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Thank you for inviting me to appear before you today to testify on the global competitiveness of America’s capital markets.
America’s ability to win--and not just compete--in the global economy depends in part on our having the world’s most efficient capital markets. Substantial reforms in this area will be required for America to continue to be the most successful economy in the world and the best source of high paying jobs and enough economic growth to sustain the Baby Boomers and their children when they retire.
Last year, the London Stock Exchange recorded 129 new listings by companies from 29 different countries. In the United States, NASDAQ gained a net of fourteen and the New York Stock Exchange a net of six. In a press report by the London Stock Exchange on the reasons for its success, it cited that "about 38 percent of the international companies surveyed said they had considered floating in the United States. Of those, 90 percent said the onerous demands of the new Sarbanes-Oxley corporate governance law had made London listing more attractive."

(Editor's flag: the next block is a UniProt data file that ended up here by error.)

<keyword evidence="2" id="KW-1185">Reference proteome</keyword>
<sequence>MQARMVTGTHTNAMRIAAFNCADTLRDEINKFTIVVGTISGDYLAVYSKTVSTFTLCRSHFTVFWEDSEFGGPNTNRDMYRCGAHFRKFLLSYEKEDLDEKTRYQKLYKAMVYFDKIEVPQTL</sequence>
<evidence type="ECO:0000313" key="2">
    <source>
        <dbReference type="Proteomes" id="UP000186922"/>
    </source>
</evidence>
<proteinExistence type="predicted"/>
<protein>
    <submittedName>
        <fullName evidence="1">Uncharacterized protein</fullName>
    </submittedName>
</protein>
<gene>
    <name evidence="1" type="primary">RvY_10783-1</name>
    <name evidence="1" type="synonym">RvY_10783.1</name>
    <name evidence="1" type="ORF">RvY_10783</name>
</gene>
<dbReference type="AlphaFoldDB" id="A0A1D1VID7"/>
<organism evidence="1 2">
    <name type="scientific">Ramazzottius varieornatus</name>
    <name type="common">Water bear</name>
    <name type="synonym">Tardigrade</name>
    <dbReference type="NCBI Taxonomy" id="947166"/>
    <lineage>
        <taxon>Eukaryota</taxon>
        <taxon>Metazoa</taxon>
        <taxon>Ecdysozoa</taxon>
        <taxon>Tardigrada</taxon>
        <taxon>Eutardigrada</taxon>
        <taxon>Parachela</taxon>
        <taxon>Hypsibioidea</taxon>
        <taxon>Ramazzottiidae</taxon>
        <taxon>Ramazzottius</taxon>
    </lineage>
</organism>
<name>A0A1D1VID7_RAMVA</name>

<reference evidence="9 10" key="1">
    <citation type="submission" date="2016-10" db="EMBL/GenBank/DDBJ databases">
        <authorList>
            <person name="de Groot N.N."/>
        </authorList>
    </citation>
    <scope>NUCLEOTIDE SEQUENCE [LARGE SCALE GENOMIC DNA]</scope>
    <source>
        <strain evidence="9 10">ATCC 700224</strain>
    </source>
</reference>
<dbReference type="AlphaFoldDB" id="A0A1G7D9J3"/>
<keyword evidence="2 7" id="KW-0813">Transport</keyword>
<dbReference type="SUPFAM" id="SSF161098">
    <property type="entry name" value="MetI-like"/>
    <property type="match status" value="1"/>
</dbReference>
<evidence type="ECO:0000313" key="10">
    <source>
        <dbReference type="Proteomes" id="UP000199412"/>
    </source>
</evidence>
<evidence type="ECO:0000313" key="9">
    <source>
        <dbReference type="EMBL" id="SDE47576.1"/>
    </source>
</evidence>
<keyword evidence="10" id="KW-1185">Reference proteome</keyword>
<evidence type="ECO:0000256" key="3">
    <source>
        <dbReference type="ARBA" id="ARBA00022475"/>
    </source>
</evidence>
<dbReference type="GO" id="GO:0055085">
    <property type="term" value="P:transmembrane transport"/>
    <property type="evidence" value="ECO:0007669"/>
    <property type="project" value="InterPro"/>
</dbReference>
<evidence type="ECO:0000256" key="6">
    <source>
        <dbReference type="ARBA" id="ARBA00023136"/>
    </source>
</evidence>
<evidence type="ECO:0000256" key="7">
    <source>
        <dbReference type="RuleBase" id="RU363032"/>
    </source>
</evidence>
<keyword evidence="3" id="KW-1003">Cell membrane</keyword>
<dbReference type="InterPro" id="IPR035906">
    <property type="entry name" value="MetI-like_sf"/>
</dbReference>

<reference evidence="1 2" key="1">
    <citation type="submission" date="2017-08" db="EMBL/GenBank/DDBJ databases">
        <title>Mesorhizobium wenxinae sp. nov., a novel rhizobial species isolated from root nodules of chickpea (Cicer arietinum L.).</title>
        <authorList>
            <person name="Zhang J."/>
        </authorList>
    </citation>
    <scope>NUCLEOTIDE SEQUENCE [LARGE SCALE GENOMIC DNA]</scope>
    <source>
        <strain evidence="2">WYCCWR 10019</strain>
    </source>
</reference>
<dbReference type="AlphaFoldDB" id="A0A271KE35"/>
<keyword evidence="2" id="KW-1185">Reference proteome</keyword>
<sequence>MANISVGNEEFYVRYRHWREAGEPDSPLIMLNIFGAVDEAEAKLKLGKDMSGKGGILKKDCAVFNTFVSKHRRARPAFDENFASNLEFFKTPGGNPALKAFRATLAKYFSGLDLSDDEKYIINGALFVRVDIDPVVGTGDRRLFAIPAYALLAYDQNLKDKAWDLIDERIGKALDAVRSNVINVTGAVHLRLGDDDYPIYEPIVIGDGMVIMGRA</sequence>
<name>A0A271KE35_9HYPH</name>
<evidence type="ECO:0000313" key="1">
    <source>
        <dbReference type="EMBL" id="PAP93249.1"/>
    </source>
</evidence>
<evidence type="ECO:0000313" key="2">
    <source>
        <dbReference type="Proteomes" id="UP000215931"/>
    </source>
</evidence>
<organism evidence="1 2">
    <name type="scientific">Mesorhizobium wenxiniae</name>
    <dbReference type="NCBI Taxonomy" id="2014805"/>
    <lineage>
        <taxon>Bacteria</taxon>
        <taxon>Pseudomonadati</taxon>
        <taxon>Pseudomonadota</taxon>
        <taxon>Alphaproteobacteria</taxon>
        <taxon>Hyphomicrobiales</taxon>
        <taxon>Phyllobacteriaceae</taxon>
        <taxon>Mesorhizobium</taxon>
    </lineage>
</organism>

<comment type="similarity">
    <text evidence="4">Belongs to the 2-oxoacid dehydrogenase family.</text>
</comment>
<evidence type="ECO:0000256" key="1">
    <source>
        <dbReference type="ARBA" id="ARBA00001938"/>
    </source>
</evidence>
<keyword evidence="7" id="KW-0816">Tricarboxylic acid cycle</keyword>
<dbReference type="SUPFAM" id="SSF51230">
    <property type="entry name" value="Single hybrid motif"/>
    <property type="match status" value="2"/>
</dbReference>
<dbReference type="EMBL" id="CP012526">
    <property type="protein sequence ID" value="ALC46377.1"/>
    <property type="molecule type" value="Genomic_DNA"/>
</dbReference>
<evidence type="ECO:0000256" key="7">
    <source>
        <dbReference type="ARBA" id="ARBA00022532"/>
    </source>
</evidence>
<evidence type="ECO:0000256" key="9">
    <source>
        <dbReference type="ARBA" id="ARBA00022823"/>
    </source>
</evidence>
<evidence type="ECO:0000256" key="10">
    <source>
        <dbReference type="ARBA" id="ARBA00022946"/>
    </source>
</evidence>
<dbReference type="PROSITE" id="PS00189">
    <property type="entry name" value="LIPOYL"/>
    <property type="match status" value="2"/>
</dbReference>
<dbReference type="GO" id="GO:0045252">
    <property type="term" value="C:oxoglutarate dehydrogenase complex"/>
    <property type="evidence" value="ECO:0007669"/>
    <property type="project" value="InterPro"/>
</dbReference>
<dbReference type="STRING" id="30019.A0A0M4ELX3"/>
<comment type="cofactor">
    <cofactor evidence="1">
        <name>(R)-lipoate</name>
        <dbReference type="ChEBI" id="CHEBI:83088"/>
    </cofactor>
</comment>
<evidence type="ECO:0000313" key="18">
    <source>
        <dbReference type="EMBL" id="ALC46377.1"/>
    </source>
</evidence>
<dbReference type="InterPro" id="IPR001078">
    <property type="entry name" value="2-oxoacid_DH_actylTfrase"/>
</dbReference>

Recently, New York Stock Exchange CEO John Thain told the Senate that last year that not a single top ten initial public offering (IPO) (by size of market capitalization) was registered in the U.S., and that 23 out of the top 25 largest IPOs in the world were registered outside the U.S. last year. This is contrast to the year 2000, when nine out of every ten dollars raised by foreign companies was raised in the U.S.
These are only a few indications that the very nature of our times will give the United States no choice but to transform or decay. We must make the bold changes required to enable our capital markets to flourish and our economy to win in the global marketplace or we will cede our leadership position to others.